In order to visit the Vuodomo Waterfalls, its expected that visitors bring the chief, (the owner of the land where the waterfall is located), a bag of kava, an intoxicating local drink made from kava leaves.  Here’s the Fish Shop where we purchased the kava before we headed to the falls. For more details, please click here.

Clothes, clothes and more clothes…mostly mine…

As a “girlie girl” all of my life, with an affinity for the feminine flair, as far removed from “Tom Boyishness” as a female can be, I unabashedly admit to being the female stereotype when it comes to clothes.  

Although, annoyed by the process of purchasing clothing and its varying accouterments, there is a certain sense of glee when finding a bargain on an item I am particularly interested in acquiring. Not an impulse shopper, I rarely purchase items I don’t need or want.  There isn’t a single unworn, still price- tagged item in my closet (less the items we are purchasing for our journey).  
It’s all about “the hunt” and in some cases, “the negotiation” that get my shopping juices flowing and then, the subsequent acquisition of a high-quality, well-priced, properly fitting item to add to my repertoire of varying taste and style.  

Not a fashion maven, I  possess an uncertainty of my “personal style” as encouraged by an endless pouring of style and fashion shows on TV which I seldom watch. 
Moderately comfortable Easy Spirit fashion flats
Shall I say good-bye to these?

From time to time, I peruse a current fashion magazine in a genuine effort to become familiar with current hemlines, popular colors and shoe styles, always hoping they are befitting my body type, relevant to my age and commensurate with my comfort needs. 

As a result, my current wardrobe consists of a mishmash of layering pieces which I tend to wear without layering, with either a comfy pair of jeans or more often, not so comfy pair of jeans, the comfort factor based on what I had to eat in the past two days.  Sound familiar?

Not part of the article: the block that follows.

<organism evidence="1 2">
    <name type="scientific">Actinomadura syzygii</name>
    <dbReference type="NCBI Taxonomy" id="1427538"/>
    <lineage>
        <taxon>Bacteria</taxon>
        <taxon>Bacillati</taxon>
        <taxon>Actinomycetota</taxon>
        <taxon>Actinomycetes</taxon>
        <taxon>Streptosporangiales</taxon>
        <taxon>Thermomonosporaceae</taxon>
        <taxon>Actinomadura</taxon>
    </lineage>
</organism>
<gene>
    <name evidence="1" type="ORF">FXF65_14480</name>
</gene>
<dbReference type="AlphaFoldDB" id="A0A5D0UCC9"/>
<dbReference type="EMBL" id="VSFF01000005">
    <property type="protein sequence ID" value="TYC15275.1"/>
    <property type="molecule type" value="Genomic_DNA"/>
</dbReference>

Shoes?  Not so much.  Yes, I have some high heels (seldom worn), fashion flats, (most often hurt my feet), sandals (no flip flops when I can’t stand to wear anything in between my toes), boots and those staples you’ll see me wearing in the grocery store; workout shoes, Keds slip-ons,  Easy Spirit anything and Aerosoles. (In the 70’s, I could wear Candie’s high heeled shoes for 18 hours straight. Not now.)
Comfy old Keds slip-on shoes.  Are these worthy of taking along?

Assessing mine and Tom’s current wardrobes some months ago, realizing how long we’ll be traveling, we both made the decision to sell all of our old clothing at our upcoming estate sale on the weekend of October 27, 2012 and to bring only new appropriate clothing with us.  

There’s no sense in bringing lots of jeans and sweaters to Belize, Africa, Italy (in summer), Madeira and Hawaii and other warm climates.

Old, worn, favorite comfy Dexter’s flats.  Shall I make room for these?  Here again, probably not, based on worn condition.

Here’s my list.  I posted Tom’s clothing list on Thursday’s post, May 31, 2012. Hold onto your shorts!  I said that I’m not a “clothes horse” but, I do like having choices:

  • 15 casual dresses, for everyday wear, easy to dress up or down, roll in a ball in a suitcase
  • 4 dressy dresses, for formal nights on cruises
  • 5 pairs jeans
  • 5 pairs Capri pants
  • 9 pairs shorts, mostly Bermuda length (acceptable to wear in public on hot days)
  • 1 black maxi skirt
  • 16 tee shirts
  • 12 various tops 
  • 4 cardigan sweaters, 4 shrug cover ups (for breezy nights aboard ship, matching dressy dresses)
  • 2 light weight jackets (1 blazer, 1 rain coat)
  • 1 hoodie sweater
  • 3 sets of workout clothing
  • Exofficio BugsAway: 2 pair convertible pants, 2 long sleeve tee shirts, 2 hats, 4 socks
  • 2 belts for dresses
  • 2 scarfs to dress up outfits
  • 4 bathing suits, 2 bathing suit cover up dresses, 1 black pareo
  • 6 sets sleepwear, mostly tanks and shorts, 1 lightweight robe
  • 1 pair workout shoes, 2 dress shoes, 2 pair walking shoes, 3 pair sandals, 2 casual shoes
  • 5 bras, 12 panties, 2 shape wear items for those formfitting dressy dresses
  • Various costume jewelry to match outfits – We will be selling all of our “real” jewelry prior to leaving due to the high risk of exposing oneself to theft while traveling
  • 3 handbags; 1 large, 2 small
Undoubtedly, I am unknowingly leaving out some items at this point.  As the packing begins, I’ll post photos of our packed goods and post a list of all the non-clothing items we will find necessary to pack.  

Most certainly, frequent travelers will laugh when they see our extensive lists.
I would only ask them this one question, “When have you traveled when you are never going home to repack, carrying everything you own for a period of no less than 3 years?”  Now, tell me we’re taking too much!